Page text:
Considering the proposal made by the defendant that a new action should have been commenced while plaintiff's appeal in the first case was pending before the Supreme Court, this reasoning, says plaintiff, was answered by Judge Andrews of the New York Court of Appeals in Wooster v. Forty-Second St., etc., R. R. Co. (1877) 71 N.Y. 471, who said at p. 473:

"We think the statute, by a reasonable interpretation, gives him the right to bring the new action within a year after the affirmance in this court. It was the final reversal of the judgment originally rendered * * *. If the plaintiff had succeeded in both the lower courts, and the defendant had obtained a reversal in this court, the plaintiff clearly would have had the right to bring a new action within a year after such reversal. It would be an inconvenient construction to hold that the plaintiff, in a case like this, must bring a second action while the appeal to this court in the first action is pending, in order to save his cause of action from being barred by the statute. The judgment of this court might, and in many cases would, determine the right of the parties in the controversy, and prevent further costs and litigation."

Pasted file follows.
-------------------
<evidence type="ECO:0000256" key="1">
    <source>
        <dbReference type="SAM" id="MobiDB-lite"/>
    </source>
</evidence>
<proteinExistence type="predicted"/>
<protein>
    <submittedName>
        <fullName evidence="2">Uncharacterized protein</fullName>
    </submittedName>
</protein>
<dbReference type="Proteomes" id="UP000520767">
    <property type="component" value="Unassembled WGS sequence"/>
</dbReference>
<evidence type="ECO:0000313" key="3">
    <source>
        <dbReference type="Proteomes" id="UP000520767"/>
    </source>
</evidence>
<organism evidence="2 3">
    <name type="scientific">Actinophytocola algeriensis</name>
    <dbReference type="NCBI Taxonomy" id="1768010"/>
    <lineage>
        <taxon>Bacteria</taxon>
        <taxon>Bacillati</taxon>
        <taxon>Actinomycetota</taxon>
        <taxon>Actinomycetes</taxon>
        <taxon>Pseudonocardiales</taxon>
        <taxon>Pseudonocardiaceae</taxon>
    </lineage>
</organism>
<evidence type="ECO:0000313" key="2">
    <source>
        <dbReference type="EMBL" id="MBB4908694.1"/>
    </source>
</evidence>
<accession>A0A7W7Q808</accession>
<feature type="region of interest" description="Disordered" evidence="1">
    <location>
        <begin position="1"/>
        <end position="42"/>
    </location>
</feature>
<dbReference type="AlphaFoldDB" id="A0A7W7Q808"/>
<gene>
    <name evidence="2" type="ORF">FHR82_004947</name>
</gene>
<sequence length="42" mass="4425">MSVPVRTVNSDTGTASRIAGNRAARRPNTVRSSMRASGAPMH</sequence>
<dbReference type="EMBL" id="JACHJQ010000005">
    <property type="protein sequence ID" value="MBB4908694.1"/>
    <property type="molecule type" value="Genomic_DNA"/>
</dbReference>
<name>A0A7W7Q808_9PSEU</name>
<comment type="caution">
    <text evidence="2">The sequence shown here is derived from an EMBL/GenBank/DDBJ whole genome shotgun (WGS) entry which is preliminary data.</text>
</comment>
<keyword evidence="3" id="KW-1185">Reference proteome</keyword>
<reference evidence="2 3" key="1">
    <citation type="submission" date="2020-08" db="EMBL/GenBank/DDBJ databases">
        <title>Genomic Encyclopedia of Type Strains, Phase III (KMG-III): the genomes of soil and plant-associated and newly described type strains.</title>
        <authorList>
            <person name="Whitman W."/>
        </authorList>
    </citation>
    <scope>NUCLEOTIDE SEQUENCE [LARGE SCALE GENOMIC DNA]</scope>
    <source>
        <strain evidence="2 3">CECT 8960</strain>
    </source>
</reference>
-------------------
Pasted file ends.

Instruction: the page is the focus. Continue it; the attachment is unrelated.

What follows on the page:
Before giving any consideration to this argument, the Court considers it desirable to analyze Giles v. Rodolico, post, considering 10 Del.C. § 8117(a), and relied on by both sides, and determine from such analysis if that case is in any wise dispositive of the situation here before the Court.